And never ask how was she/he or how long was the patient suffering. And don’t ask how many others in the family died of the same thing.

    there are more stupid questions asked in a mourners home than any other place!

    Maybe someone reading this post can come out with a book called paying respect and what not to say for dummies?

  10. The story you brought regarding “hope to make it next time” is about foot in mouth syndrom, not insensitivity. Huge difference. When in an uncomfortable position, sometimes people say things that are so absurd, not out of insensitivity, but because it popped out of her mouth before she gave herself time to think of what to properly say.

    I know, you will shrei that she should have “thought before she spoke”, and of course that is true, but didn’t you ever say something silly before your thought? Haven’t you ever put your foot into your mouth? I’m sure this lady still blushes every time she remembers her mistake.

    Dan L’kaf Zechus, and a little understanding for others’ blunders is part of interpersonal relationships and sensitivity…

  11. I will never forget the call I got while I was sitting shiva from a friend who decided to tell me he was expecting a new child.
    I was thrilled for him, of course, and even happier when he hung up.
    But this article’s message, which really is in the talmud in just a few words, the reward for the house of the mourner is silence. (berachos)
    and this story, raise the issue, should we really be calling them on the phone.
    If silence is etiquette then how do you call someone on the phone which will by definition be solely talking.

  12. I think that it has to do with the prevalent mindset of our generation today, that they feel they must get something done, to feel accomplished – for example, people daven without thinking, or read many perakim in Tehillim without Kavanah, and feel good about themselves, because they ‘said’ all those chapters. Or do mitzvos, and worry about the halachik chumros, but don’t give a thought to the pnimiyus of the mitzvah – as long as they ‘did’ the Mitzvah. Basicaly we are in a dor where people are focused on chitzoniyus. So when going for a shiva call, they want to ‘do’ the Mitzvah, so they have to ‘say’ something, otherwise they didn’t ‘do’ anything.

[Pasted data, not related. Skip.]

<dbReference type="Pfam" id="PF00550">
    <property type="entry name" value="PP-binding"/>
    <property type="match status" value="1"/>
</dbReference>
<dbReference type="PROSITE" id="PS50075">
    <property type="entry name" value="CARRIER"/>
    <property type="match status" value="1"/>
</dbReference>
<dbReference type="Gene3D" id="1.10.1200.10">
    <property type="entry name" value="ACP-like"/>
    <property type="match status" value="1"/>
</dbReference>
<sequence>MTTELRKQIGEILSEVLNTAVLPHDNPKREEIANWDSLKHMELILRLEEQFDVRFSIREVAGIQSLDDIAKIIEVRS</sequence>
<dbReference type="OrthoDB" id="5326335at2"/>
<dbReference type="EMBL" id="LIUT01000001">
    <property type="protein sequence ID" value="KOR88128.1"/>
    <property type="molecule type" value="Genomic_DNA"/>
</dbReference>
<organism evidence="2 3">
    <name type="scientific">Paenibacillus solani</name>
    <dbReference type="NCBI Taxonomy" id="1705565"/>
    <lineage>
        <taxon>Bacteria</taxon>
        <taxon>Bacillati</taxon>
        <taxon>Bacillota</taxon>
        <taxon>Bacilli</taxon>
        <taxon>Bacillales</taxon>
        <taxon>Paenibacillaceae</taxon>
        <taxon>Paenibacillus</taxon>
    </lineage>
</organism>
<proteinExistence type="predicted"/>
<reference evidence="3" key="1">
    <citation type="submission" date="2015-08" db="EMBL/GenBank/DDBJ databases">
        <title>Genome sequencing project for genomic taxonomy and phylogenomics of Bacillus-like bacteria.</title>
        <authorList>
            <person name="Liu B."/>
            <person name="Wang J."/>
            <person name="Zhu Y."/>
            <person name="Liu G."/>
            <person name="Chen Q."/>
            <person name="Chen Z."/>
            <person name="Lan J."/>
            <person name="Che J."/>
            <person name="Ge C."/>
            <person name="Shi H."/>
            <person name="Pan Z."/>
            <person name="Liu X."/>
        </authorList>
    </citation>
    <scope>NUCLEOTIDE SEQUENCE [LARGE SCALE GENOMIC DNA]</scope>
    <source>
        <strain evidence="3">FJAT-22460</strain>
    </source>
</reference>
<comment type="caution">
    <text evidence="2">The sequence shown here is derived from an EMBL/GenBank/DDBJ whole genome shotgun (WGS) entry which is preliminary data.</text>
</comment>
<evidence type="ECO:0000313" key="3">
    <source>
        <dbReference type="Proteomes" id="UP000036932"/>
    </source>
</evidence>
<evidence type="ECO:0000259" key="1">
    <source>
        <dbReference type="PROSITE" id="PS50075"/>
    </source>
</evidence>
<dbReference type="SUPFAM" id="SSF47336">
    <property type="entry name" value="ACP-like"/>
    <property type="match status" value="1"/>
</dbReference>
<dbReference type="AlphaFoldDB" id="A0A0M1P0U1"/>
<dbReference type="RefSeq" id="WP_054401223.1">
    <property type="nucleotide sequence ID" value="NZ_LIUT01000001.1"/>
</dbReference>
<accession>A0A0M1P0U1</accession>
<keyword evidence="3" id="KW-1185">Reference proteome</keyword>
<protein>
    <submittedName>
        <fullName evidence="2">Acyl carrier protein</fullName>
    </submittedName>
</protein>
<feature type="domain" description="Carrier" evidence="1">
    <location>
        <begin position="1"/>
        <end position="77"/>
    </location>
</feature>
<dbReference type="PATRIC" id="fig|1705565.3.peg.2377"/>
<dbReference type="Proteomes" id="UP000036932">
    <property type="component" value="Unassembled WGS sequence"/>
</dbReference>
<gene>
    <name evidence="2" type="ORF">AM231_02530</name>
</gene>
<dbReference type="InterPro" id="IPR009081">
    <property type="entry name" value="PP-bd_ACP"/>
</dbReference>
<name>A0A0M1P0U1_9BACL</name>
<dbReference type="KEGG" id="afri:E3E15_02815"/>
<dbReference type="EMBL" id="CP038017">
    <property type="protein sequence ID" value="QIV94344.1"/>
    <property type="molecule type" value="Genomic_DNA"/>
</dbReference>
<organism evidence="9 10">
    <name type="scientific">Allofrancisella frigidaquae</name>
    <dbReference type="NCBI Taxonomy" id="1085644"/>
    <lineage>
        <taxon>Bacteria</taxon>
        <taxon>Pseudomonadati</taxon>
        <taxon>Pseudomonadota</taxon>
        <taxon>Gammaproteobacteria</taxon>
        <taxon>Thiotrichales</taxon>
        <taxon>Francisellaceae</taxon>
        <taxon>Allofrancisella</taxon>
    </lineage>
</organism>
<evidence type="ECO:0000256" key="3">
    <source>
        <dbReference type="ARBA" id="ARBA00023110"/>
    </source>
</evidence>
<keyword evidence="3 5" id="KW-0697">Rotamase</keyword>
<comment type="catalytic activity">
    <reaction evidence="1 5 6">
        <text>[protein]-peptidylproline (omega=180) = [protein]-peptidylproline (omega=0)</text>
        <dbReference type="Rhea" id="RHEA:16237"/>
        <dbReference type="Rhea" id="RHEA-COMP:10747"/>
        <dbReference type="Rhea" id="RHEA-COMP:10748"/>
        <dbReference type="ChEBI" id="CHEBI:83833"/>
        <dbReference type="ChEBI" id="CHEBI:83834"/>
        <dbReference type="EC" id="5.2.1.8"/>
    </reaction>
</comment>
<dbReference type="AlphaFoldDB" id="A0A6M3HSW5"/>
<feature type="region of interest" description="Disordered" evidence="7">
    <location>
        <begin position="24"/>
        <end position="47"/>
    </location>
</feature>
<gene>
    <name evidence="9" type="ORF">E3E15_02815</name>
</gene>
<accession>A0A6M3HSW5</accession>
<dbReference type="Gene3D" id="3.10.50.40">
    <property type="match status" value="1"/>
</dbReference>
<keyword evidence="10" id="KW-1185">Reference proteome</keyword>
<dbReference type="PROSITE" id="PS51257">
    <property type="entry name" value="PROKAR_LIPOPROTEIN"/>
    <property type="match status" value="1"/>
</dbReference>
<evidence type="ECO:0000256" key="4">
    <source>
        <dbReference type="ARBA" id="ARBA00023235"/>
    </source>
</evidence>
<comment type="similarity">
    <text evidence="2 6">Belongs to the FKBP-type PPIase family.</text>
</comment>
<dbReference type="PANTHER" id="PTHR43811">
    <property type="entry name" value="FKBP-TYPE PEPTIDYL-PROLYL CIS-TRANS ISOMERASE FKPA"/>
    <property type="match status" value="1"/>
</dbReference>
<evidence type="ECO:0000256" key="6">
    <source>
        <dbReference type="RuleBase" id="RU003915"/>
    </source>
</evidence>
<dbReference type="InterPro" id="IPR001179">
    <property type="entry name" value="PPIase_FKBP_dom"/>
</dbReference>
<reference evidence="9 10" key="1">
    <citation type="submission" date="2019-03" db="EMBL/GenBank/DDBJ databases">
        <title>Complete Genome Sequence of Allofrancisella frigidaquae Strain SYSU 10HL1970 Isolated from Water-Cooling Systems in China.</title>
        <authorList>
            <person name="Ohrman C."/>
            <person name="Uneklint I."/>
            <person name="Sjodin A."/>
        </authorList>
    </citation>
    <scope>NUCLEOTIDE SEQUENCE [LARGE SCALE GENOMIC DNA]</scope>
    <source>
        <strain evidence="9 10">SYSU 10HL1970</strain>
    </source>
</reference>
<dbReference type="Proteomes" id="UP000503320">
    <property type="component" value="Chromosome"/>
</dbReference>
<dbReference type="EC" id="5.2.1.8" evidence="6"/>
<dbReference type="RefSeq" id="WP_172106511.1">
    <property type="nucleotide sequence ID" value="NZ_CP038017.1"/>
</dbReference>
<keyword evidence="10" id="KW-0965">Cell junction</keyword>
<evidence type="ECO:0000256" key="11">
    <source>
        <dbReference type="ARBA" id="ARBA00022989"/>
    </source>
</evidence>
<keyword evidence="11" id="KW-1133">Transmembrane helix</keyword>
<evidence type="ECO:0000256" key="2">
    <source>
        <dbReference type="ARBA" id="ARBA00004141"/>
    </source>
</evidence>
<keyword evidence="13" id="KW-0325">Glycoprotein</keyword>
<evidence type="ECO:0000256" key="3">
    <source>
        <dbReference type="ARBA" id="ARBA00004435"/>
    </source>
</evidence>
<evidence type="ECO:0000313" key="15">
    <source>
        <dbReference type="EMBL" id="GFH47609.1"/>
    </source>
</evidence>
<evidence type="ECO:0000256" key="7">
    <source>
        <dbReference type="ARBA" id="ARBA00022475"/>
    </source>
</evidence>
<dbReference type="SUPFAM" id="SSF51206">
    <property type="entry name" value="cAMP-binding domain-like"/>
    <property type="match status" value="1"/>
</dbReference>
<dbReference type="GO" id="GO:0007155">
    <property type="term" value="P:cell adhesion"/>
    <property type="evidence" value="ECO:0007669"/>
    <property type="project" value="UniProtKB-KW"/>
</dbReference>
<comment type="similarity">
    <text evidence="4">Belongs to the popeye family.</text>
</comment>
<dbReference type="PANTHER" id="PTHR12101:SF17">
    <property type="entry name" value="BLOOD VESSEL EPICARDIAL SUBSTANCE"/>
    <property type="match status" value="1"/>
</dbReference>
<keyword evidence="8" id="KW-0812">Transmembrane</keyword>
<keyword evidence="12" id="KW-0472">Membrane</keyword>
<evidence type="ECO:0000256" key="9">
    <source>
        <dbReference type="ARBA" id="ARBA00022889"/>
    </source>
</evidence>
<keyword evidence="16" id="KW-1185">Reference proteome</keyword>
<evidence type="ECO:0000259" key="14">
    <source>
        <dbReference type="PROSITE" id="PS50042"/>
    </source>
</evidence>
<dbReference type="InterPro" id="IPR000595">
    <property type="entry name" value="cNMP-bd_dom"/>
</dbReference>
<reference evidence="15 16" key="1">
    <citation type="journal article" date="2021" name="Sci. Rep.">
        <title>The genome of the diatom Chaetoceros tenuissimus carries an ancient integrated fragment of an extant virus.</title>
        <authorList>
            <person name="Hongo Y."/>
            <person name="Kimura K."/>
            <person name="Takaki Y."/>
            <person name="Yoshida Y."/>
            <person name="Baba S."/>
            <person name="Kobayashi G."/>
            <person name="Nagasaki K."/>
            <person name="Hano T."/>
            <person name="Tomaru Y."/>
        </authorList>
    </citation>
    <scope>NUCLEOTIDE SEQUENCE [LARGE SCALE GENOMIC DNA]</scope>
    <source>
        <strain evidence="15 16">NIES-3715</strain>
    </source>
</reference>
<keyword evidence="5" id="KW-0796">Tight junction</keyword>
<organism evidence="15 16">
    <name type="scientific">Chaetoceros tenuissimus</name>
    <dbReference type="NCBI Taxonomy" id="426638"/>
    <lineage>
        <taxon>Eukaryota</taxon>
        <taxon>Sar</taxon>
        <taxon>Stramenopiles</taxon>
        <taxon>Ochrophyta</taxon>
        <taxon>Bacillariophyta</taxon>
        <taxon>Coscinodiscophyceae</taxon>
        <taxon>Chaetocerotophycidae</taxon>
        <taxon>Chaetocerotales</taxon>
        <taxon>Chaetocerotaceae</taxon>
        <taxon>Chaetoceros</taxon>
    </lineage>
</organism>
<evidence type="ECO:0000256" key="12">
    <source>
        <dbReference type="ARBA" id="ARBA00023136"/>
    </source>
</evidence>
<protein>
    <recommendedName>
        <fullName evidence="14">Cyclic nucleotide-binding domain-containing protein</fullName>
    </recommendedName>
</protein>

13. #11 Rebecca Feldbaum already HAS written a book. It’s entitled “If There’s Anything I Can Do” (Feldheim). In it, she discusses these very issues which she knows of from personal experience as she became an almanah at a young age. This book should be required reading for anyone visiting a shiva house or helping a friend who has suffered a loss(which is just about all of us).

  14. #12 well said. I think everybody takes every statement too seriously. Many people develop foot in mouth syndrome when they are in an uncomfortable situation. Some people are thoughtless and stupid things come out of their mouths. Laugh it off and be glad you know better. It provides a little comic relief.

  15. sometimes a shiva calls i laugh and laugh inside. people say the dumbest things. however no one is trying to make it worse for the aveil. its only because they are uncomfortable with the aakwarad situation. the aveil should realize this and take it into consideration.

  16. Excellent article. It should be mandatory
    reading. The main theme, which some opine
    should be elementary, is sadly not so

    Pardon me as I get something off my chest:
    After my father passed away, I began
    reciting kaddish in my local synagogue. It was not easy. (Not because of the language; I actually read and understand Hebrew and Aramaic.) The problem was due to
    cold and coarse ritualism among some members of the congregation. The officiating cantor and rabbi were not helpful as they had very
    exacting demands and expectations regarding the “correct” pace and manner in which the mourner’s recitation should be executed.

    At times, I was told I was reciting kaddish too fast; on other occasions, I was told that I was too slow.

    It was a cold attitude which, to say the least, I found to be repulsive—far
    from comforting, to put it mildly. (I’m no longer an “uh-vel”; this negative experience occurred some time in the past.)

    I’ve taken the liberty to make these remarks, having read Rabbi Blech’s
    article, which is all about a lack of sensitivity. It is a timely subject and it reminded me of the negative experience to which
    I was subjected. (I canceled my membership in that synagogue.)

  17. During one of the weekly Erev Shabbos Shiurim that Rav Pam, ZT’L, gave in Torah Vodaas, he discussed a little about what is proper at a Shiva.

    He strongly condemned what some people do of making conversation with laughter and joking around, explaining that it is an extremely serious time at which we have to be very sad over what happened.

    He was also strongly against what people do of stating: “Oh! I should have done this!” “Oh! I should have done that!” “Oh! If I would have only done this!” “Oh! If I would have only done that!” for we have to realize that a person dies/a person is Niftar at a certain time BECAUSE THAT IS THE TIME THAT HASHEM WANTS FOR THE PETIRA!!

  18. There is a hilarious YouTube video called “what not to say at a shiva house”
    It clearly demonstrates the stupid things that people actually say,
    There is also one about what no to say when doing bikkur cholem